USDA helps veterans turn from swords to plowshares

USDA helps veterans turn from swords to plowshares

in Agriculture/military/News

By Ike Fredregill, Cowboy State Daily

Young people are losing interest in the agriculture industry, but the United States Department of Agriculture is hoping low-interest loans could attract a different demographic — veterans. The USDA’s loan program has been around in one form or another since the 1930s, said Rob Weppner, a USDA Farm Service Agency farm loan manager based in northeastern Wyoming.

“There’s always been a bit of preference toward veterans,” Weppner explained.

The department, however, is ramping up efforts to attract veterans, spending about $64.5 million in direct and guaranteed farm operating loans for veterans in 2018, a USDA news release stated.

Grant Stumbaugh, a USDA spokesperson for the Wyoming branch of the Farm Service Agency, said incentivizing veterans was about more than simply slowing labor force leakage.   

“Veterans have served our country and risked their lives,” Stumbaugh said. “The least we can do is give them every possibility to do what they want to do.”

The USDA offers veterans more than 40 loan, grant and technical assistance programs to support the purchase and development of land and facilities, purchase equipment and supplies, refinance job expansion and finance energy efficiency improvements.

“Nearly one-quarter of veterans, approximately 5 million, live in rural areas,” Bill Ashton, USDA Military Veteran Agricultural Liaison, said in a news release. “(The) USDA is committed to making our programs accessible to help veterans start or grow a career and maximize the potential talent of this population.” 

Low-interest loans

Starting out in the agriculture industry can be challenging and risky, Stumbaugh said.

“A lot of younger folks don’t really want to go out there and work that hard,” he explained. “And to be honest, sometimes the return isn’t that good — you’re not making a whole lot of money, plus there’s the risk of running into natural catastrophes.”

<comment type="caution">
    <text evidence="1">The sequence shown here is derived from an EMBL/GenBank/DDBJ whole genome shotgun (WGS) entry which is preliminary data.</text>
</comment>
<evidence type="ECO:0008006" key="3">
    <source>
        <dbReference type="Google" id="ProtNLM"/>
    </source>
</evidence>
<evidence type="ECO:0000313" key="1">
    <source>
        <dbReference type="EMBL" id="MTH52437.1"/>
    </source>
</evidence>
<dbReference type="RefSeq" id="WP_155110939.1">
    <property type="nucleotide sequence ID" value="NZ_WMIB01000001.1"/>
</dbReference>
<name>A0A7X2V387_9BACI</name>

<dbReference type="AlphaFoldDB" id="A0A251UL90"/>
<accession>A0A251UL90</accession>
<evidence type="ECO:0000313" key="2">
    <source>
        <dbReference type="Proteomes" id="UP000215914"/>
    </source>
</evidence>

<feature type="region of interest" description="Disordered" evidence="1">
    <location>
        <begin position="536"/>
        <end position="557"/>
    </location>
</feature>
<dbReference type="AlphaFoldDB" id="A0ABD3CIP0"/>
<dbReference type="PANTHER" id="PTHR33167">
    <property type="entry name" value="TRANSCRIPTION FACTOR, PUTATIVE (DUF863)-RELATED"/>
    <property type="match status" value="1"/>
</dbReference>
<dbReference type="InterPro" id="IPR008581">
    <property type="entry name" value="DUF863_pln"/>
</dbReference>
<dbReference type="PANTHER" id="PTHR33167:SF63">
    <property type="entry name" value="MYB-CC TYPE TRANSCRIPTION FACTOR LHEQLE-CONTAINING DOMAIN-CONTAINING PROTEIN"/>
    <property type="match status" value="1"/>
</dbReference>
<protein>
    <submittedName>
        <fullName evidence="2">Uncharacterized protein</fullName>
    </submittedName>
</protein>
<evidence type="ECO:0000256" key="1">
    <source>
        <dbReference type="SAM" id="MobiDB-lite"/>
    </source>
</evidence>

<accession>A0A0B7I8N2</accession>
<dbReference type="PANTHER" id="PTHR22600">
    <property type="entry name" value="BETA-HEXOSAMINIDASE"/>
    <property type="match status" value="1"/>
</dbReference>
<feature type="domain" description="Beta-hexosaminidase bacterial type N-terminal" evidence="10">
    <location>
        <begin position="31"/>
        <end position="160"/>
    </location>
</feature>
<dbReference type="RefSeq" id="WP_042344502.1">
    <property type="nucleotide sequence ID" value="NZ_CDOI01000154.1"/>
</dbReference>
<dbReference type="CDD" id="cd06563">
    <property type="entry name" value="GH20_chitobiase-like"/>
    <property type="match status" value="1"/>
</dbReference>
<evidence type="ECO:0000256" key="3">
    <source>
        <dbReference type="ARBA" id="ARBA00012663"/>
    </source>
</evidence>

Add that to the rising cost of real estate and the future of ag workers in America starts to look gloomy, he added.

“(USDA loans and grants) give vets a leg up in the industry,” Stumbaugh said. “Plus they can use that money for operating expenses to give them some help to get started.”

Weppner said the loan programs provide people with a low-interest option for funding family-sized farm operations.

“The interest is based on the loan type,” he explained. “But, the (Farm Service Agency) rates tend to be lower than the commercial rates.”

While Weppner said he’s worked with veterans in the past, neither he nor Stumbaugh were aware of any Wyoming veterans currently enrolled in USDA loan programs.

Despite reports of downward labor force trends, the Wyoming Department of Workforce Services reported the industry has experienced a recent uptick in its agricultural workers category.

In 2008, Workforce Services recorded 2,558 people in the sector. In 2013, 2,798 people were employed in ag industries. And by 2018, the workforce grew to 3,016, said Aubrey Kofoed, a Workforce Services administrative assistant.

The growth, however, does not necessarily reflect the number of people taking jobs on ranches and farms in the state, because the department’s agriculture category also includes forestry, fishing and hunting jobs, Kofoed added.

Neither the USDA Farm Service Agency or Rural Development office had data immediately available on the number of ranchers and farmers in Wyoming.

Working the land

Programs like USDA loans are a key component to helping veterans reintegrate into the civilian workforce, a Department of Veterans Affairs spokesperson said.

“The VA focuses on attempting to get veterans jobs and the federal government is one of the largest employers in America,” said Sam House, the Cheyenne VA public affairs officer. “It’s great we have agencies that are willing to partner with us to achieve those goals.”

Every veteran’s experience differs, but for some, returning to the bright lights and constant noise of city life isn’t as attractive as an opportunity to become part of a rural community.

“There’s no greater feeling than being out on the farm and seeing land that needs to be worked and knowing you can do it yourself,” House said. “But it’s a dying industry, and I think veterans could help turn that around.”

For more information about USDA loans, contact your local USDA Field Service Agency and ask to speak to a loan officer. Visit www.fsa.usda.gov for a list of offices in Wyoming.

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